Should you appoint more than one Durable Power of Attorney?

Setting up a Durable Power Of Attorney provides you with an agent to make critical life decisions if you become incapacitated. This person acts in your best interest, settling personal, financial and health care matters.

It can be overwhelming choosing a single individual to manage your most important decisions. But, you don’t have to choose just one. You can appoint a separate Durable Financial Power of Attorney and a Durable Health Care Power of Attorney.

What are the benefits of having multiple Powers of Attorney?

Separating your financial and health care agents allows you to appoint individuals who specialize in each field. Maybe your son excels at managing finances, but your daughter understands the health industry. It might be easier for each expert to make decisions within the field they specialize in.

Appointing two agents also allows you to split up the care burden. Each agent will have fewer care responsibilities, lowering their stress level.

What are the benefits of having one Power of Attorney?

Appointing one agent eliminates confusion. This single representative can be an expert in the state of your assets and your health, making complex decisions with complete knowledge.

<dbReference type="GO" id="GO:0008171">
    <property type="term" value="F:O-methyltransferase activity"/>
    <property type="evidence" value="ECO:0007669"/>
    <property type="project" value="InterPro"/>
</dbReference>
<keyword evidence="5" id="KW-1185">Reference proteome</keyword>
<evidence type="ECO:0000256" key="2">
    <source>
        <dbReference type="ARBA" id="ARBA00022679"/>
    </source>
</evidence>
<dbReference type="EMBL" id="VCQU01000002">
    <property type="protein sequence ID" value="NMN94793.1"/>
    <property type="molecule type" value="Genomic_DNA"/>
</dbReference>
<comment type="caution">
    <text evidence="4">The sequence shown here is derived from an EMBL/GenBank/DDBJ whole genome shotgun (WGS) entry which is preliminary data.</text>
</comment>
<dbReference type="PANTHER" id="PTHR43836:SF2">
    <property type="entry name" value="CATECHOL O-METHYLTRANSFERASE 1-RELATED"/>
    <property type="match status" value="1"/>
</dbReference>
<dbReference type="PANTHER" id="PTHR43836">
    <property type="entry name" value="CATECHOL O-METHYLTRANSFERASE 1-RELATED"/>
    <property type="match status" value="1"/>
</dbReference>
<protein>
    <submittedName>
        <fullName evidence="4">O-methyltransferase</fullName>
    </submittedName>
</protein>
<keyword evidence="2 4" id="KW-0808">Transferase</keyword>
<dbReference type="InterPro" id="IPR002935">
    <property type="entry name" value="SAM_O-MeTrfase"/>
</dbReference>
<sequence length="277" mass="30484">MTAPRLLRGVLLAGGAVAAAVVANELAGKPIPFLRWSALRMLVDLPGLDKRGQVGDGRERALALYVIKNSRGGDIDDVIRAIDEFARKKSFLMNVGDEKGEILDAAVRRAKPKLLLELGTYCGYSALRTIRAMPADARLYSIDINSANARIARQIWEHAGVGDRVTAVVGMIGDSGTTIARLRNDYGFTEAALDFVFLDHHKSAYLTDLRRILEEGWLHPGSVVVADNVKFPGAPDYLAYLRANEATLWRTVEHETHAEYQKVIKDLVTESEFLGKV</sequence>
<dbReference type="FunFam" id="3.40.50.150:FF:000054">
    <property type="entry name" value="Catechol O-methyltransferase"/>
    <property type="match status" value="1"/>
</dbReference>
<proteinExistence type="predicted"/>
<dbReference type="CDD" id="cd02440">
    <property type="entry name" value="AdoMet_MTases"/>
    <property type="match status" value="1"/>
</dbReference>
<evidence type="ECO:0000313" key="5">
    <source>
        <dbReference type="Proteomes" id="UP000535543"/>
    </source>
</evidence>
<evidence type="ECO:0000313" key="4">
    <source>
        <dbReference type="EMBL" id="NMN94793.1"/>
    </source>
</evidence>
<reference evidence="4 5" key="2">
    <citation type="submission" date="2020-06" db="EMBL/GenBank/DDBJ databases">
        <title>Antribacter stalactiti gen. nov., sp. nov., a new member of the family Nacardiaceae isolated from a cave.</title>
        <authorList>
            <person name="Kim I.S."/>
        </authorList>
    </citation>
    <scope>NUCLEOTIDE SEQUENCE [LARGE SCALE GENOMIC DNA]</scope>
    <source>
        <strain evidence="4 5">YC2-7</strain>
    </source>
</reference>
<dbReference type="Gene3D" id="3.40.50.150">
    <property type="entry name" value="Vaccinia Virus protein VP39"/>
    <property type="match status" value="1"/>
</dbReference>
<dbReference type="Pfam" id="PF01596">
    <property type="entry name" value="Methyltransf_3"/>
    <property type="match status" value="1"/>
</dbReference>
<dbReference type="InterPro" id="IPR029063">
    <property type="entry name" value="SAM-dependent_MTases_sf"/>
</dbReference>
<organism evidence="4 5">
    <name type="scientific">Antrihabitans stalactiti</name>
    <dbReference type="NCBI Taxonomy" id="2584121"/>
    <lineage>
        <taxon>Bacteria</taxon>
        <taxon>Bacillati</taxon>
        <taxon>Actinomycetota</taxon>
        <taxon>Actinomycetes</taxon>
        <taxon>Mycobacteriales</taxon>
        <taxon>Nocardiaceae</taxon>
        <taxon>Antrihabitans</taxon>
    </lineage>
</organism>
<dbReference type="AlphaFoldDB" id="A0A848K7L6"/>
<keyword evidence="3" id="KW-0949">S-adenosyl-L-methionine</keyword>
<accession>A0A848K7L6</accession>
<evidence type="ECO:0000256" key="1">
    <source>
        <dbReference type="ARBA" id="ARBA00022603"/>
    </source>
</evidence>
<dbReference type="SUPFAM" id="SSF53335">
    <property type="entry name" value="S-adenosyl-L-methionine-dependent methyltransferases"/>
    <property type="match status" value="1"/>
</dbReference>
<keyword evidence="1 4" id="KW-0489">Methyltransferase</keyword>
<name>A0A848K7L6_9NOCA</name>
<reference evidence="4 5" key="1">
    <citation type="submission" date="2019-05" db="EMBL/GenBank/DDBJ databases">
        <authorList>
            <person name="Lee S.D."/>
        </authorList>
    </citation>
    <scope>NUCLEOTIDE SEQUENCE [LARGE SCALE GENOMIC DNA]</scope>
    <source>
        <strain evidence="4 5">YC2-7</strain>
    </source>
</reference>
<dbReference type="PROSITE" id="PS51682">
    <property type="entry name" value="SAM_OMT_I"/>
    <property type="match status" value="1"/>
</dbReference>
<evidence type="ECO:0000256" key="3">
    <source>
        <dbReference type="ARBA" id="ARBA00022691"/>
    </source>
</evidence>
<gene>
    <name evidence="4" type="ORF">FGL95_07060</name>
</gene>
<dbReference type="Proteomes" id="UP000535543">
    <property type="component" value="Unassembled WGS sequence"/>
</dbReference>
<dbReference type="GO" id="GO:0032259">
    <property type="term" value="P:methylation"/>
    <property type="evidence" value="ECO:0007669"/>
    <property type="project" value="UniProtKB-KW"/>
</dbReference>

The sole agent can make difficult decisions with less conflict. What is in the best interests of your health may not be what is in the best interest of your finances. Two agents may argue over which path to take, causing distress during an already difficult time. A sole agent can evaluate the pros and cons of a situation, and come to a holistically beneficial decision.

Does this seem overwhelming?

It can be very difficult to plan for your future, especially when you are deciding to turn over your personal agency to another person. If you would like help walking through your options, consider contacting an attorney to guide you through the process.

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TdD Attorneys at Law LLC provides legal advice and representation for clients in St. Louis, Missouri, and communities throughout St. Louis County, St. Charles County and Jefferson County, including the cities of St. Charles, St. Peters and Chesterfield.